robatnorcross
User Rank
Gold
Re: Batteries on Soldiers
robatnorcross   5/14/2012 5:06:38 PM
NO RATINGS
My money is on Apple. The DOD should be talking to them. If there is a way to make batteries lighter/smaller Apple has more motivation than anyone else on earth. As far as wireless charging, this has never worked and (I hate to use the word never) but it never will. If you could send more than more a few milliwatts for any distance you'd probably kill or damage the person wearing the receiver or "at best" give them cancer. And NO I'm not paranoid about cell phone/brain disorders.

Also I don't understand how "wearing" the battery changes the kg/W-hr ratio of the technology.

Maybe I should call myself "grouchatnorcross". This just sounds like another way for DOD to spend money on studies with no useful return.

Ann R. Thryft
User Rank
Blogger
Re: Batteries on Soldiers
Ann R. Thryft   5/14/2012 3:22:55 PM
NO RATINGS
I wonder if another possinility would be to combine the socket/holsters idea with energy harvesting fabrics?

Page 1/2  >  >>
Partner Zone
Latest Analysis
These free camps are designed for children ages 10 to 18. Attendees are introduced to 3D CAD software and shown how 3D printers can make their work a reality. Here we check out the stops in California and Utah.
A University of Chicago graduate has invented a compact elliptical trainer that lets people work out at their desk while they work.
Dean Kamen told an audience at MD&M East 2014 that FDA regulators aren't to blame for stalling innovation in the medical device industry. Hear what he had to say.
Battery maker LG Chem Power Inc. plans to offer a new cell chemistry that could serve as the foundation for an affordable electric car with a 200-mile driving range by 2017.
The amount of plastic clogging the ocean continues to grow. Some startling, not-so-good news has come out recently about the roles plastic is playing in the ocean, as well as more heartening news about efforts to collect and reuse it.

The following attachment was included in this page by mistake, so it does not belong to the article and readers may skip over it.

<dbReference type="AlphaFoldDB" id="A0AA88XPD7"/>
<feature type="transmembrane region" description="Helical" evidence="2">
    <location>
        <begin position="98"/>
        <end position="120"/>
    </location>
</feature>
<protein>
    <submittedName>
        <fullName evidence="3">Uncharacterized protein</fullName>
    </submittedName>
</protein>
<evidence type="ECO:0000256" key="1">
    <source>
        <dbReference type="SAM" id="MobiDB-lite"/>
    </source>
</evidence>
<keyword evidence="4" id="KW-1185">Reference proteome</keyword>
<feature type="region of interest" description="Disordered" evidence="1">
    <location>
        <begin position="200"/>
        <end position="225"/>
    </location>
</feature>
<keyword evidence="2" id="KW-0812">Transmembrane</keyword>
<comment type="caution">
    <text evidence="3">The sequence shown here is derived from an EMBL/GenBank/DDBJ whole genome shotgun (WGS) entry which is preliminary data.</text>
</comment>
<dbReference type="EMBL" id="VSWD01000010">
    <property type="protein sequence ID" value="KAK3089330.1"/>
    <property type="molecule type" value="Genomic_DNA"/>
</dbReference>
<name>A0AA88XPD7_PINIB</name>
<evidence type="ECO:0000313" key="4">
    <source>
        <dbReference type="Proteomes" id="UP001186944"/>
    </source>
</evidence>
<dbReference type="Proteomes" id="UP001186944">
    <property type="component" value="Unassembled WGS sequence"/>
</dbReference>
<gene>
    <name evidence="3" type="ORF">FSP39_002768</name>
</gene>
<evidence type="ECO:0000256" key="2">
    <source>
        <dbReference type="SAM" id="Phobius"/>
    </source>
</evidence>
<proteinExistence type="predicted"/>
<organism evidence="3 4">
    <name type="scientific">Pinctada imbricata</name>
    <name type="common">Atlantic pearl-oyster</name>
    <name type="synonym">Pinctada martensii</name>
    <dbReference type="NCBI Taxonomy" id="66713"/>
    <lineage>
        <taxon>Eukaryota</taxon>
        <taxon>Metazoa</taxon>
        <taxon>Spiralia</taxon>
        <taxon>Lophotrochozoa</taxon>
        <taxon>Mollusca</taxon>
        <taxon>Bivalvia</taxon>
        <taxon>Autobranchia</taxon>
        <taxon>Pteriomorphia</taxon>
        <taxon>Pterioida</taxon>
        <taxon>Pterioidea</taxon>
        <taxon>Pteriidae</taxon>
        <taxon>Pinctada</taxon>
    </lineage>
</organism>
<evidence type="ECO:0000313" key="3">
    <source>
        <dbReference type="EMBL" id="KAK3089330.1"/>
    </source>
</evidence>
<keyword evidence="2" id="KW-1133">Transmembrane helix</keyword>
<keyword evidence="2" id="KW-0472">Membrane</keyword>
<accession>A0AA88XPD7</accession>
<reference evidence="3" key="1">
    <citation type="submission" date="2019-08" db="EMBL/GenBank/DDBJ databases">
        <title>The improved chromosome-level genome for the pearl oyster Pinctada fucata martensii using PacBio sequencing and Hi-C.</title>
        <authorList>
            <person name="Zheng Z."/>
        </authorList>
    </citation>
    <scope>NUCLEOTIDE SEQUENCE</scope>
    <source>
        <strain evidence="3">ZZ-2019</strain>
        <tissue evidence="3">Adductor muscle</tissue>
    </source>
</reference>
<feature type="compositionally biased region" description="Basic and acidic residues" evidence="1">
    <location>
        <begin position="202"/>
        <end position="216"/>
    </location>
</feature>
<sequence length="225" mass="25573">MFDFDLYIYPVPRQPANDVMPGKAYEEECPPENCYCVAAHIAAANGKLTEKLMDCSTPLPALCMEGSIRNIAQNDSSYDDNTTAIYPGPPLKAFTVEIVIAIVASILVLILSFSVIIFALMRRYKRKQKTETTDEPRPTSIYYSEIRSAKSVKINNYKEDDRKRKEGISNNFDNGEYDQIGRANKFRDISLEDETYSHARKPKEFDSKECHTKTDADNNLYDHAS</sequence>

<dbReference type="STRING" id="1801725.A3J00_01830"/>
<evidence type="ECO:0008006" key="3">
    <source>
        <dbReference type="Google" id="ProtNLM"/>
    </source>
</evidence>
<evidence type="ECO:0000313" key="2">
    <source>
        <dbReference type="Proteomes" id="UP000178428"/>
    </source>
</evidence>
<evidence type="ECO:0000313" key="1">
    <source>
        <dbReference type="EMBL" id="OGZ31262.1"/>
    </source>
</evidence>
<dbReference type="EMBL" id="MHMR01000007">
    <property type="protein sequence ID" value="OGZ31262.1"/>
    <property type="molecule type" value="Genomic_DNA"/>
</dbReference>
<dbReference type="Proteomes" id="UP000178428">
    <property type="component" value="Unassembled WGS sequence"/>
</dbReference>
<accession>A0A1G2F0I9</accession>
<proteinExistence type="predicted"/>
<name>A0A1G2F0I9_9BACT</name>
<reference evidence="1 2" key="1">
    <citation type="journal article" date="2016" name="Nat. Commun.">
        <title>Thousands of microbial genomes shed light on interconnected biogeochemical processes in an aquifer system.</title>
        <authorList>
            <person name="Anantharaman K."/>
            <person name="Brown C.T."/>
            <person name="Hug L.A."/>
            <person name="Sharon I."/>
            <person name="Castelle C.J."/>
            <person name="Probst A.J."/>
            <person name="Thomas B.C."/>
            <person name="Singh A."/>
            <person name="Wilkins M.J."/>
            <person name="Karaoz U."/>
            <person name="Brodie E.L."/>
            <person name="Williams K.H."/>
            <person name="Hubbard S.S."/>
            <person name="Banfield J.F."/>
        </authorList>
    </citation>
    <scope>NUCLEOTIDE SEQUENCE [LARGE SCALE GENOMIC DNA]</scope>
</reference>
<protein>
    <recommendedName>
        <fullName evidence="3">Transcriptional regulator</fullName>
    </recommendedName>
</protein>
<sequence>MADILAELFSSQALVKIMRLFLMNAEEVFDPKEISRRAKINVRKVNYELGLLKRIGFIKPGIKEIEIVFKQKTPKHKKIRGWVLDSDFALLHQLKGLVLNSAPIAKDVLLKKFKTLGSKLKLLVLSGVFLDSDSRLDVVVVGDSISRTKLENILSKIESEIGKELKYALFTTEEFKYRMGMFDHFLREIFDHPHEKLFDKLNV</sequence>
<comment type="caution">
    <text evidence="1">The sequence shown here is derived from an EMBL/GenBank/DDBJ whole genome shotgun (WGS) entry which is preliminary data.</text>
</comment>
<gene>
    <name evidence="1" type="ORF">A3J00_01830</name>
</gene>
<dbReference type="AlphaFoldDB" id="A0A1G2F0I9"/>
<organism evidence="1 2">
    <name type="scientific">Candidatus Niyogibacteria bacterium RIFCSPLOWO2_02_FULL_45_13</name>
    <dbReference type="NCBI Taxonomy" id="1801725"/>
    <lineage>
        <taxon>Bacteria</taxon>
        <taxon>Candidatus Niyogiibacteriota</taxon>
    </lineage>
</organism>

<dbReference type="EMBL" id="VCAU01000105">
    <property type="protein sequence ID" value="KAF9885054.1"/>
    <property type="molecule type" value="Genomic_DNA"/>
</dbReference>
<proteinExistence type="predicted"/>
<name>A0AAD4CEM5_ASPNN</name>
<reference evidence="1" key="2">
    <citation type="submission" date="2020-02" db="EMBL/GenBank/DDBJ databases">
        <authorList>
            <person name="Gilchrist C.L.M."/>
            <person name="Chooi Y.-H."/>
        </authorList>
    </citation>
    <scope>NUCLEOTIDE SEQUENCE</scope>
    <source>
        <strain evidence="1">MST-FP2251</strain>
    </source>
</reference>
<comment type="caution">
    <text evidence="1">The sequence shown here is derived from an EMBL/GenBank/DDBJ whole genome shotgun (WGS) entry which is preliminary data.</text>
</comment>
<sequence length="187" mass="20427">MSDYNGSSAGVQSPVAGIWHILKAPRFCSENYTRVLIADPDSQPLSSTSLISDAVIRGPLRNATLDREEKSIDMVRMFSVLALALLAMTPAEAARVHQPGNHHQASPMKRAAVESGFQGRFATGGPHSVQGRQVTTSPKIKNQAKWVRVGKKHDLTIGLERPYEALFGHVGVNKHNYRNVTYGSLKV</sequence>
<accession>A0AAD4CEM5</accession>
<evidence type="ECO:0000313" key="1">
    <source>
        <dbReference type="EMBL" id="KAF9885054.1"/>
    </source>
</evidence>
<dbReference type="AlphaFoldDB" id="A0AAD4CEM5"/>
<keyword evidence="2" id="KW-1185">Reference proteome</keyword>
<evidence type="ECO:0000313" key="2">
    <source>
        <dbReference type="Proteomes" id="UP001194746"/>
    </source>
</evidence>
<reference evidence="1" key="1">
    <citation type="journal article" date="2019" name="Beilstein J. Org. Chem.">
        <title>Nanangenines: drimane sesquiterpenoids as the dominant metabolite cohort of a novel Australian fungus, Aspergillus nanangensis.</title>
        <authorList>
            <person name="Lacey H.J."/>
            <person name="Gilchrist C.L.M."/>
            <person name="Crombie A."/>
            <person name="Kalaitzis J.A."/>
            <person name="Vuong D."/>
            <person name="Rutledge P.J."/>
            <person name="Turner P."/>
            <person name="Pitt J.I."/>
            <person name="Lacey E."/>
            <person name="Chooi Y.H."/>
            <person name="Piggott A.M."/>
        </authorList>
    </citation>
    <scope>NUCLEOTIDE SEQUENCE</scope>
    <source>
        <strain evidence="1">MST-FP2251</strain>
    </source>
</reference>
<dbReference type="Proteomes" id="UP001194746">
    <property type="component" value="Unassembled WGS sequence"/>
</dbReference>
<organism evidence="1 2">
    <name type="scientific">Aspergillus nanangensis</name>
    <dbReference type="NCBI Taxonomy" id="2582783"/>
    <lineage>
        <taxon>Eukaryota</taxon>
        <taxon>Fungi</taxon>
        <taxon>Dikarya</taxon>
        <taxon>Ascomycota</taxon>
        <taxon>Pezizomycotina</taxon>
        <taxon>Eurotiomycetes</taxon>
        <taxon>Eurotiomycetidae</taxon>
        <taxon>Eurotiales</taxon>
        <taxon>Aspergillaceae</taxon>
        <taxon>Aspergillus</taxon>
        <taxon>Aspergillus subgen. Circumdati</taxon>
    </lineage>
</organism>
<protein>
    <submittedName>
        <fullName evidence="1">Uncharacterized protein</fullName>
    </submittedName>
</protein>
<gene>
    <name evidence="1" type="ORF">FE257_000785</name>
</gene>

More:Blogs|News
Design News Webinar Series
7/23/2014 11:00 a.m. California / 2:00 p.m. New York
7/17/2014 11:00 a.m. California / 2:00 p.m. New York
6/25/2014 11:00 a.m. California / 2:00 p.m. New York
5/13/2014 10:00 a.m. California / 1:00 p.m. New York / 6:00 p.m. London
Quick Poll
The Continuing Education Center offers engineers an entirely new way to get the education they need to formulate next-generation solutions.
Aug 4 - 8, Introduction to Linux Device Drivers
SEMESTERS: 1  |  2  |  3  |  4  |  5  |  6


Focus on Fundamentals consists of 45-minute on-line classes that cover a host of technologies. You learn without leaving the comfort of your desk. All classes are taught by subject-matter experts and all are archived. So if you can't attend live, attend at your convenience.
Next Class: August 12 - 14
Sponsored by igus
Learn More   |   Login   |   Archived Classes
Twitter Feed
Design News Twitter Feed
Like Us on Facebook

Sponsored Content

Technology Marketplace

Copyright © 2014 UBM Canon, A UBM company, All rights reserved. Privacy Policy | Terms of Service